Chad Rebels on the Attack?

First the news came to me from two different sources. One of my fixers in eastern Chad called yesterday to say that an airplane had been shot down and “my country is dangerous right now.” Around the same time, a source told me there were big things going on in Chad that weren’t getting reported in the news.
Just last week, a French officer said Chad’s rebels had no plans or ability to launch a new offensive before the rainy season shut down the Central African nation. But now Reuters is reporting battles near the border with Sudan:

Rebel forces in Chad said on Thursday they shot down a government helicopter in a fresh offensive from the east aimed at overthrowing President Idriss Deby.
But they offered to call off the advance if France and the European Union, which have supported Deby’s rule over the landlocked oil producer, pressed him into holding all-inclusive peace talks with rebel groups and civilian opponents.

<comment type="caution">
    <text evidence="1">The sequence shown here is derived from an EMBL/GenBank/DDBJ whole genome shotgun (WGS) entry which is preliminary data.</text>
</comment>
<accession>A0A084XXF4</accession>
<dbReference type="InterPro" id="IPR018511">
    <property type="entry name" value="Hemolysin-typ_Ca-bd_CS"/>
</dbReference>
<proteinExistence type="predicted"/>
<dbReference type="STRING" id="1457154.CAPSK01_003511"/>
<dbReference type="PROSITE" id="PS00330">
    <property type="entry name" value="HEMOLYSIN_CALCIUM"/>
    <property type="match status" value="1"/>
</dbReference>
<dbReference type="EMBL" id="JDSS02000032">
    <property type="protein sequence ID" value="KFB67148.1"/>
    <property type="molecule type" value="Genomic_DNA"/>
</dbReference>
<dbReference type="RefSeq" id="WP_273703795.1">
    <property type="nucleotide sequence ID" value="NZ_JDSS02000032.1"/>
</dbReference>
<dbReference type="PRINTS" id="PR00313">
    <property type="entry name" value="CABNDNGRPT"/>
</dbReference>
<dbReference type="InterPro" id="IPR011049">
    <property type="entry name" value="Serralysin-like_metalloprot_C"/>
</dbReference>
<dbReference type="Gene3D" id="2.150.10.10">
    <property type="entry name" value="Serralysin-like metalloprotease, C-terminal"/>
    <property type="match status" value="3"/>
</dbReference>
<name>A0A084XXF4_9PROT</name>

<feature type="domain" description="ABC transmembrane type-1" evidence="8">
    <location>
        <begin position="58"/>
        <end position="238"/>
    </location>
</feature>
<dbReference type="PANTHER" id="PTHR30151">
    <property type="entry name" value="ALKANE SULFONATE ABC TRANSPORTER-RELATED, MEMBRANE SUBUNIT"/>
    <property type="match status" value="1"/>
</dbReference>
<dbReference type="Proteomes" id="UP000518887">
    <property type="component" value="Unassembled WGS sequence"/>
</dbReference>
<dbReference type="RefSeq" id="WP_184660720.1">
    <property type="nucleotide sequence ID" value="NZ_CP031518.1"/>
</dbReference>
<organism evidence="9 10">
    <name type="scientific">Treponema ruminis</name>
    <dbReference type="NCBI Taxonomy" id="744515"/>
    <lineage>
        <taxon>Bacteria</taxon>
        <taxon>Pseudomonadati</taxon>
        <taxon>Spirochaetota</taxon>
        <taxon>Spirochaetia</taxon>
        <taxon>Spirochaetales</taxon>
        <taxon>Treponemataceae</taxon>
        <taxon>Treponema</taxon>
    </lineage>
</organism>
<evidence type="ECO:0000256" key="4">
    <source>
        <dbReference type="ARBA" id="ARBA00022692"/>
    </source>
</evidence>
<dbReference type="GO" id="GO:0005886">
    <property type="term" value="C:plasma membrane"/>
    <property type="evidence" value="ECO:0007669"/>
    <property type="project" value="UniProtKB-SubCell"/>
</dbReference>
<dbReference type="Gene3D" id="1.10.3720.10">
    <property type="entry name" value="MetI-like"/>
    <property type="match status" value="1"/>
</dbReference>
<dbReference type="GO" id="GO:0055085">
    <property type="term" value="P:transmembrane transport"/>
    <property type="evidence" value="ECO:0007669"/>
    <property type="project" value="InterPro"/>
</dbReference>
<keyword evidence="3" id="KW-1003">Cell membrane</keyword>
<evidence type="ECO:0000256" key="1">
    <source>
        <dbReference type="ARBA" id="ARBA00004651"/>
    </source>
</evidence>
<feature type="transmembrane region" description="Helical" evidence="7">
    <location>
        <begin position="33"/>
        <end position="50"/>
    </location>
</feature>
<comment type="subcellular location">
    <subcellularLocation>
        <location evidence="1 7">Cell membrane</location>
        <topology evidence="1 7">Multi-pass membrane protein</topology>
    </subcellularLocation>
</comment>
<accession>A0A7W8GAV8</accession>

There was no immediate reaction from the Chadian government nor any clear independent confirmation of the rebels’ statement that their columns had pushed westwards “deep inside” the eastern Dar Sila region of Chad.
However, Irish troops stationed in east Chad as part of an EU protection force (EUFOR) for U.N.-run refugee camps said they had received reports of combat at Modeina near the Sudan border between rebel ground forces and Chadian government aircraft.
A spokesman for the Irish troops said two Chadian helicopters were hit by ground fire from rebel anti-aircraft guns cannon one crash-landed, while the other landed safely.
Abderaman Koulamallah of the rebel National Alliance told Reuters four rebel columns had moved westwards, hoping to topple Deby after a February attack on the capital N’Djamena failed to.
“We plan to carry the war to the interior of the country,” said Koulamallah, whose Democratic Union for Change (UDC) group belongs to the insurgent alliance.

How big is the alleged attack? How will it affect the U.N.-led humanitarian campaign? I’ll be in Chad starting Monday, so stay tuned.
(Photo: Mother Jones)